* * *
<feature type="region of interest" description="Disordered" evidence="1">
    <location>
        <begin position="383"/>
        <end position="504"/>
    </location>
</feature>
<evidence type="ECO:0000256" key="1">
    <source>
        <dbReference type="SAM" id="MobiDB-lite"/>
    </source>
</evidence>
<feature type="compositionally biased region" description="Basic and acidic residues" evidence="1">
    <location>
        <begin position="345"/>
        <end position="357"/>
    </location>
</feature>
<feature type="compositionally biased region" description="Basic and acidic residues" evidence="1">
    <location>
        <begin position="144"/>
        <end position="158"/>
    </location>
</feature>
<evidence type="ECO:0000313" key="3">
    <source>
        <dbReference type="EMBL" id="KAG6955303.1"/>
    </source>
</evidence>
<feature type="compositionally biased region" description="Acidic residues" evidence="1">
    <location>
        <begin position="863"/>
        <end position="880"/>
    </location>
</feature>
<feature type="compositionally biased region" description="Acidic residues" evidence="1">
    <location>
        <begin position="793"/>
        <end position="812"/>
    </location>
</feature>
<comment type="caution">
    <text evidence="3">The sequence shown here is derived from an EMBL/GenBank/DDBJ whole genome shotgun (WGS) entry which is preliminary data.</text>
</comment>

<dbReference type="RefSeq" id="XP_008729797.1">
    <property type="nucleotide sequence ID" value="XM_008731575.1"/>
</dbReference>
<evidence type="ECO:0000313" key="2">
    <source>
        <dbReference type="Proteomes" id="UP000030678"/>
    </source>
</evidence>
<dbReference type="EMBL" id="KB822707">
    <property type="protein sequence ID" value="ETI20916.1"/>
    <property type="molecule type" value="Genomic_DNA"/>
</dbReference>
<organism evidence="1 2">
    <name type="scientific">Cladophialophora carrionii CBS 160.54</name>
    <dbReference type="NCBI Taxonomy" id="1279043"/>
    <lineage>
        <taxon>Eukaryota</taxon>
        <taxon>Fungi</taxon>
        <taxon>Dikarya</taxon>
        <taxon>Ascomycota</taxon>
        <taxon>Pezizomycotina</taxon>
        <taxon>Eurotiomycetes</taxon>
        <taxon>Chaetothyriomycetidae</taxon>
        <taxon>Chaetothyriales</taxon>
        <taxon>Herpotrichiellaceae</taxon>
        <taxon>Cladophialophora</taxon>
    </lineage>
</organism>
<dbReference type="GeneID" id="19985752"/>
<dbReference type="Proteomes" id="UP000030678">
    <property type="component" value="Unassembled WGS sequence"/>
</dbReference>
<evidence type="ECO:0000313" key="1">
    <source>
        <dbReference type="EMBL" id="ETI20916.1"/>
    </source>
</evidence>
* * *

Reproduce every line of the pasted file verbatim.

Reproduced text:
<feature type="region of interest" description="Disordered" evidence="1">
    <location>
        <begin position="383"/>
        <end position="504"/>
    </location>
</feature>
<evidence type="ECO:0000256" key="1">
    <source>
        <dbReference type="SAM" id="MobiDB-lite"/>
    </source>
</evidence>
<feature type="compositionally biased region" description="Basic and acidic residues" evidence="1">
    <location>
        <begin position="345"/>
        <end position="357"/>
    </location>
</feature>
<feature type="compositionally biased region" description="Basic and acidic residues" evidence="1">
    <location>
        <begin position="144"/>
        <end position="158"/>
    </location>
</feature>
<evidence type="ECO:0000313" key="3">
    <source>
        <dbReference type="EMBL" id="KAG6955303.1"/>
    </source>
</evidence>
<feature type="compositionally biased region" description="Acidic residues" evidence="1">
    <location>
        <begin position="863"/>
        <end position="880"/>
    </location>
</feature>
<feature type="compositionally biased region" description="Acidic residues" evidence="1">
    <location>
        <begin position="793"/>
        <end position="812"/>
    </location>
</feature>
<comment type="caution">
    <text evidence="3">The sequence shown here is derived from an EMBL/GenBank/DDBJ whole genome shotgun (WGS) entry which is preliminary data.</text>
</comment>

<dbReference type="RefSeq" id="XP_008729797.1">
    <property type="nucleotide sequence ID" value="XM_008731575.1"/>
</dbReference>
<evidence type="ECO:0000313" key="2">
    <source>
        <dbReference type="Proteomes" id="UP000030678"/>
    </source>
</evidence>
<dbReference type="EMBL" id="KB822707">
    <property type="protein sequence ID" value="ETI20916.1"/>
    <property type="molecule type" value="Genomic_DNA"/>
</dbReference>
<organism evidence="1 2">
    <name type="scientific">Cladophialophora carrionii CBS 160.54</name>
    <dbReference type="NCBI Taxonomy" id="1279043"/>
    <lineage>
        <taxon>Eukaryota</taxon>
        <taxon>Fungi</taxon>
        <taxon>Dikarya</taxon>
        <taxon>Ascomycota</taxon>
        <taxon>Pezizomycotina</taxon>
        <taxon>Eurotiomycetes</taxon>
        <taxon>Chaetothyriomycetidae</taxon>
        <taxon>Chaetothyriales</taxon>
        <taxon>Herpotrichiellaceae</taxon>
        <taxon>Cladophialophora</taxon>
    </lineage>
</organism>
<dbReference type="GeneID" id="19985752"/>
<dbReference type="Proteomes" id="UP000030678">
    <property type="component" value="Unassembled WGS sequence"/>
</dbReference>
<evidence type="ECO:0000313" key="1">
    <source>
        <dbReference type="EMBL" id="ETI20916.1"/>
    </source>
</evidence>